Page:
I agree with the NASA coalition leadership that the 2017 general election was a sham.
In the run-up to the 2017 elections, a friend advised me against contesting as the governor of Isiolo County. I was surprised at his suggestion. When I asked him why, he replied, “Are you able to buy the returning officer and the agents of your opponents?” I was kind of taken aback. In this time and age, elections should reflect the will of the people.
Of course, I disregarded my friend’s advice and proceeded with my quest. I was fully aware of the demands from our electorate, including being paid to attend campaign meetings and other exorbitant but sometimes unavoidable costs that run into millions of shillings.
On the campaign trail I did what every ordinary politician does; go and see people, talk to them about my plans, manifesto and how I planned to improve their lives.
Most often these messages were received positively. Later I realised the average Kenyan voter does not really listen to the messages leaders bring them. The most attractive thing to a voter in a campaign meeting is the money that people receive. In fact, during the campaign period, there are people who shut down their business only to wait for politicians. Lots of money is spent just for people to come out to listen to a politician.
The reality of my friend’s advice hit me when I saw a presiding officer at a polling station assisting an elderly and unlettered voter.
The agents were all staring away as the presiding officer kept on assisting the unlettered voters.
To my utter shock, I realised more than 70 per cent of the voters in the rural areas are assisted voters, meaning they don’t possess even the most basic form of education. Most elderly voters voted for a candidate they did not even know.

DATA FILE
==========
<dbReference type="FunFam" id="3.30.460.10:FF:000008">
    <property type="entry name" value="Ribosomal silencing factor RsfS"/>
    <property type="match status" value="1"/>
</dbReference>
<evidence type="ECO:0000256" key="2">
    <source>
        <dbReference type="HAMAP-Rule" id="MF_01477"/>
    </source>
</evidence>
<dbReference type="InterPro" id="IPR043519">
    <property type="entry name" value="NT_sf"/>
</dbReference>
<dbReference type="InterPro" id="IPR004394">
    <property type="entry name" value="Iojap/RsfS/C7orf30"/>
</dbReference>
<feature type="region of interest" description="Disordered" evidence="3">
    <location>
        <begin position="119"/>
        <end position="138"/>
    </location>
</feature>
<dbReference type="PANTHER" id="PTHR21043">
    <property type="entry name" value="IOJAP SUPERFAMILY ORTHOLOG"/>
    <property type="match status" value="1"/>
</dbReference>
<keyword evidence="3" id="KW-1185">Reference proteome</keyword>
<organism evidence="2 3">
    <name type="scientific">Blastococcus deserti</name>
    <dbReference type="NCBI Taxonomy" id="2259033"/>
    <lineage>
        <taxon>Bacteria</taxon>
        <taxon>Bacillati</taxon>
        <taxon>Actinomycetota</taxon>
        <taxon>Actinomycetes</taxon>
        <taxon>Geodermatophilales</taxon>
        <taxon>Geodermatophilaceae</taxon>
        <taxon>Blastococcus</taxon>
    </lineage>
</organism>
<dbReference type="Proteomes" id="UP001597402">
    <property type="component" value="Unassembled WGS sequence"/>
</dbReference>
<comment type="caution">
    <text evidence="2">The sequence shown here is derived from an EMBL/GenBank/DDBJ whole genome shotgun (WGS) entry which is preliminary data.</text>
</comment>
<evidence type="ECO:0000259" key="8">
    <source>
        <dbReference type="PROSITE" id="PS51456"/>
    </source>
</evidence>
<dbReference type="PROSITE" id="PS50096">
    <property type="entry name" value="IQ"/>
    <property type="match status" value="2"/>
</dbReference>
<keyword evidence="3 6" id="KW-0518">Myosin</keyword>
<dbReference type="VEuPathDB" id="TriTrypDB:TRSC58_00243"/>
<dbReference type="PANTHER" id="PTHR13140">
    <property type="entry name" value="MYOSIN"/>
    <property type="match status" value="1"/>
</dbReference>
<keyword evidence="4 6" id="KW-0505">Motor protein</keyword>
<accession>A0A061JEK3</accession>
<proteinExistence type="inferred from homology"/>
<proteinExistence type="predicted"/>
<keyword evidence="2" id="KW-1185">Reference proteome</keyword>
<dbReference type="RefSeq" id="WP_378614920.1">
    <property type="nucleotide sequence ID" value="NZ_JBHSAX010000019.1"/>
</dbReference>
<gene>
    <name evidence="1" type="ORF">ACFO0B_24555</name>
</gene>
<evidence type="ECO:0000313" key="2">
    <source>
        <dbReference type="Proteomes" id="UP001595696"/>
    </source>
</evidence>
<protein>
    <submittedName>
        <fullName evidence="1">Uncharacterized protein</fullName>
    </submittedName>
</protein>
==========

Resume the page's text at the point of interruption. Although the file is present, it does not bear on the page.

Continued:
This aspect really shocked me and confirmed the fears that our electoral process is a sham.The saddest part though is the counting of ballot papers. My impromptu visit to a number of polling stations confirmed my fears.
As the former Russian dictator Joseph Stalin once said, “It is not enough that the people know there was an election.
The people who cast the votes decide nothing. The people who count the votes decide everything.” The methods I saw in several polling stations suggested an agent cannot really confirm with certainty that the process is fair and transparent.
Some of the polling stations do not have proper lighting system so agents sometimes cannot verify the results. The whole process looks very unfair. The presidential tally was the most inaccurate.
The NASA coalition has been lamenting about votes being stolen. Scores of people have so far been killed by the security forces.
The worst part in my observation is the buying of voters on the polling queue. Without blinking, candidates were openly giving money to voters in the presence of the police officers.
The electoral process as it is now cannot reflect the wishes of the people.
The best solution would be to use mobile phone applications for people to vote. Since most adults in Kenya today can vote, IEBC should invest in an APP that can be used to elect the leaders we want.
If an illiterate voter needs to be assisted, then it is better if assisted by relatives they trust rather than a stranger.
The elections of 2017, despite the orderly and peaceful manner in which they were conducted, did not qualify for the “free and fair” description.
IEBC needs to initiate a new set of reforms to inspire confidence and ensure a candidate feels comfortable with the process.
As things stand now, it looks like elections in Kenya are determined way in advance and there is no need in taking part in an election in the first place.
By Mohamed Gulleid- Courtesy of The Standard newspaper